“Mr. Newland and Seyfarth Shaw put forth three declarations from self-described experts opining in support of the argument that Mr. Newland acted reasonably and ethically”
Some might say, considering the fact he works for Seyfarth, he did act ethically. The fact that he got caught is the problem.
The Civilian Board of Contract Appeals has reprimanded Seyfarth Shaw LLP attorney James R. Newland Jr. after he confiscated documents from the office of U.S. General Services Administration counsel. Seyfarth represents a contractor trying to obtain a mere $136.1 million in overages for a federal building renovation project.
Newland was caught on camera entering a courtroom without permission, taking a set of drawings serving as evidence and walking out the door. His refusal to promptly return the evidence, as well as his indignation and odd statements used to try and justify his actions all necessitate sanctions, Judge Jeri K. Somers found in a decision on behalf of the majority of the full 15-member board.
In 2016, the Chicago office of Seyfarth Shaw was reported to have engaged in something similar:
Let’s not forget that Seyfarth’s Brian Ashe got caught being dishonest about a voice mail:
For Mr. Newland, not much in the way of punishment for picking up and walking off with government property:
In turning to the sanction that is appropriate here, we find that Mr. Newland’s action in removing materials from his opposing counsel’s hearing room table – without that counsel’s knowledge or consent – constitutes misconduct under our rules, in violation of Mr. Newland’s duties to the Board, to the public, to the legal system, and to the legal profession. Further, we find that Mr. Newland’s actions were intentional, and we find his current protestations that his original intent was only to be helpful by transporting documents to the Prettyman Courthouse to be beyond belief. Although he asserts that it “never occurred to [him] that GSA might object” to his removal of the drawings because “[m]oving [them] to the Prettyman Courthouse was necessary to ensure that the witness could continue referring to them in his ongoing testimony,” Seyfarth Shaw LLP’s and James R. Newland, Jr.’s Submission dated February 24, 2017, at 2, the record before us makes quite clear that, rather than coordinating this purported plan with GSA, Mr. Newland simply helped himself to the documents that he wanted.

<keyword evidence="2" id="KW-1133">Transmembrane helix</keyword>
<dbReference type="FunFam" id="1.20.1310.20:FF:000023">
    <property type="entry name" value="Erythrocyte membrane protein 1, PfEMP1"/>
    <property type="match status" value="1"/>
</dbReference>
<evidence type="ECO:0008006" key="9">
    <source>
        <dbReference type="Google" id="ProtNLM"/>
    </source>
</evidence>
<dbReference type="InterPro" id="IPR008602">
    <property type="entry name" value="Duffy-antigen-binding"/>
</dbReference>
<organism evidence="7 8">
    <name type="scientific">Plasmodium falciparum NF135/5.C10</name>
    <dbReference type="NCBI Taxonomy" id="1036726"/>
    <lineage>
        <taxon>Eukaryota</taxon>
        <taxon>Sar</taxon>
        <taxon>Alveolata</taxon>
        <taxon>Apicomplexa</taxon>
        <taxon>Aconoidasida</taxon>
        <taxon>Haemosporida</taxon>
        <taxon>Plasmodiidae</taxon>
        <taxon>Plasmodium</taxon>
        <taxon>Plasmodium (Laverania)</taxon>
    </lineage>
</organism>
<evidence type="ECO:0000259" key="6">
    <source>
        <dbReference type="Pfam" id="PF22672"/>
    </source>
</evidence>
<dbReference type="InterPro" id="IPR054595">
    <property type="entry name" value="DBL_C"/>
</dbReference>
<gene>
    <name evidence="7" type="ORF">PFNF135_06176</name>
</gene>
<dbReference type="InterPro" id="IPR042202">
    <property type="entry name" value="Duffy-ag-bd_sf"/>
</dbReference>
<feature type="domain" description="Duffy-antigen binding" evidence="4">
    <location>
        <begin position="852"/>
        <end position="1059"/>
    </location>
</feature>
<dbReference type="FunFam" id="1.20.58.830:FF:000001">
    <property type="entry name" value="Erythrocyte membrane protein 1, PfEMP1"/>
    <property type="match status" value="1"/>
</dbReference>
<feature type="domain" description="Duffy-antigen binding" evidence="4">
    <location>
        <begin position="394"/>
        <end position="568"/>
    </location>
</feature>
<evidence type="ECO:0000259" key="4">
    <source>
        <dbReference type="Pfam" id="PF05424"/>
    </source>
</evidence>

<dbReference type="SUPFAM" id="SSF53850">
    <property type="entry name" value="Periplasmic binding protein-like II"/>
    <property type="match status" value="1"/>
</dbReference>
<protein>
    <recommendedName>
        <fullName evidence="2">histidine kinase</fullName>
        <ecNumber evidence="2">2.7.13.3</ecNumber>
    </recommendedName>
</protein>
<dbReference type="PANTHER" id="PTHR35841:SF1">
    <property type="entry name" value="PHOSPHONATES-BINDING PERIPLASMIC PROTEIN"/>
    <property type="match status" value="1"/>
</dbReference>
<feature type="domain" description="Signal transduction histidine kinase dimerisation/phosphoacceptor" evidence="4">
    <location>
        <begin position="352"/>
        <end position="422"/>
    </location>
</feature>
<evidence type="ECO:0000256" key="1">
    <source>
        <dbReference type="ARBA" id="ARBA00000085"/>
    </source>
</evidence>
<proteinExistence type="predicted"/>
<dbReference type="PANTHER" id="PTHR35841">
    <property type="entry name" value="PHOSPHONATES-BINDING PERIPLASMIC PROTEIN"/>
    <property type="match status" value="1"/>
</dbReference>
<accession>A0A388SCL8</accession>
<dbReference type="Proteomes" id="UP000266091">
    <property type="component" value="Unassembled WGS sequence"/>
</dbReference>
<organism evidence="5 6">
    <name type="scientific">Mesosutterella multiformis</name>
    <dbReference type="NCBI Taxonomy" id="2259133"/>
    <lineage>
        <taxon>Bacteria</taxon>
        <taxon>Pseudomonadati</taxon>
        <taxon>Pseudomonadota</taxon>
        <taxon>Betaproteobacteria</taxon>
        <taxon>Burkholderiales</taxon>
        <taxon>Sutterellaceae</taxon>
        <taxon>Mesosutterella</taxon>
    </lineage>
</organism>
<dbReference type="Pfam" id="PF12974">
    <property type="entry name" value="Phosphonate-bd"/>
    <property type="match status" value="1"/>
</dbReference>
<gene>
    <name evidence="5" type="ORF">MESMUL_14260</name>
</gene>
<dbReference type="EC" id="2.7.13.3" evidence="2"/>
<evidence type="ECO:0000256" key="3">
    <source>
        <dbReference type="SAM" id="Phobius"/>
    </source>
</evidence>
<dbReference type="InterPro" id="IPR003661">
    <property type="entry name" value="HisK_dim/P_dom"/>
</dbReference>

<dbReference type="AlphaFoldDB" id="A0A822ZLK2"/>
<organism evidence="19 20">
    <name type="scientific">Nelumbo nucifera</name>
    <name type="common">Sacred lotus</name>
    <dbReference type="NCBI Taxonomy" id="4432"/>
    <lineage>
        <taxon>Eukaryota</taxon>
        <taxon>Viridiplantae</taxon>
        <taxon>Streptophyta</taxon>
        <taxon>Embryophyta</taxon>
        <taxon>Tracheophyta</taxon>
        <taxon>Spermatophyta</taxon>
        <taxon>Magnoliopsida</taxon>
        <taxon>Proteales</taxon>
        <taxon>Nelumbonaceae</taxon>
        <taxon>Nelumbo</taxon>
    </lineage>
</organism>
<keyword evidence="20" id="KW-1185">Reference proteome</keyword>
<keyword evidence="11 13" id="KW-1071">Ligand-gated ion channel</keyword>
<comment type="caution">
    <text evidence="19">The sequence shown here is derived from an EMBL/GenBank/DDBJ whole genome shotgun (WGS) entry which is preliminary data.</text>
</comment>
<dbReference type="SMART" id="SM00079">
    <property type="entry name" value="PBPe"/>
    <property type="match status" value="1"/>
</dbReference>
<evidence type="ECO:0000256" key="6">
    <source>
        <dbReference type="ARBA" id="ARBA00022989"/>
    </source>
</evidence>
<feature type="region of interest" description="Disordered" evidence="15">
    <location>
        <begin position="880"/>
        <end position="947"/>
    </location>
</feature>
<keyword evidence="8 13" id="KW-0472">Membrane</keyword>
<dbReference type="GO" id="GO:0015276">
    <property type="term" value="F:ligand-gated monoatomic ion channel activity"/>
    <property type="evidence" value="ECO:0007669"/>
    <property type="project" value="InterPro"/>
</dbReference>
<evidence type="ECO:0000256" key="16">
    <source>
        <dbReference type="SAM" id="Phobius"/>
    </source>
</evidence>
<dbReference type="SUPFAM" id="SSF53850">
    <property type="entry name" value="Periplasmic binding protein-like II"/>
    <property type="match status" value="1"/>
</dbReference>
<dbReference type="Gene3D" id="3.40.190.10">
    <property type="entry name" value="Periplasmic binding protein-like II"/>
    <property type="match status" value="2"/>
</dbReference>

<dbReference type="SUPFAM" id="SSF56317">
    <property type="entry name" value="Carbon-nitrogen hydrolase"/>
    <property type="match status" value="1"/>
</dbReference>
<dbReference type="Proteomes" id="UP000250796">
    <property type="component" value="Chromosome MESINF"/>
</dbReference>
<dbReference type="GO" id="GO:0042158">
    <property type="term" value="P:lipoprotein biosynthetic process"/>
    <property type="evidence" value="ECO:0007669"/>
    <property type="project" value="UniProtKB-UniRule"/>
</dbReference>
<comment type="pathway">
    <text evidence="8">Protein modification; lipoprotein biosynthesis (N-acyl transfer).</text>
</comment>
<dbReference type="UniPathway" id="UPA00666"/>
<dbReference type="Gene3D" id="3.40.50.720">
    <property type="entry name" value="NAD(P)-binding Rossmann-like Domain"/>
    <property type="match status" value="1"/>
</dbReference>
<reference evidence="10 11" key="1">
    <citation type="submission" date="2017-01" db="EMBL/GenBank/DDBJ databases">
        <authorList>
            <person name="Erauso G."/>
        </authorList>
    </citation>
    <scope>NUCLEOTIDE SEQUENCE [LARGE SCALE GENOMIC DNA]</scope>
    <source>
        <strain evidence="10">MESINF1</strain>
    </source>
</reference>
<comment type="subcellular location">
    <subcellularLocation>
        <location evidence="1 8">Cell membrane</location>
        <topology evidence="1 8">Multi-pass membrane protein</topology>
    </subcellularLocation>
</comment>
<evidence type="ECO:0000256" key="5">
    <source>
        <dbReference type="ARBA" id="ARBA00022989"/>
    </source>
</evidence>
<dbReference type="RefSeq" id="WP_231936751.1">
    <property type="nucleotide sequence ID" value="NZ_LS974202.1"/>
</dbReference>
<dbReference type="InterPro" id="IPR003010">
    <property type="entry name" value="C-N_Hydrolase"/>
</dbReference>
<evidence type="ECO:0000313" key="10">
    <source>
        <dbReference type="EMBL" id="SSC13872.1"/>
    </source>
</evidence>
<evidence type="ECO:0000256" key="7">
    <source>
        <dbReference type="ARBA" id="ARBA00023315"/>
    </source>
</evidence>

ORDER REGARDING SANCTIONS: April 20, 2017 United States Civilian Board of Conract Appeals.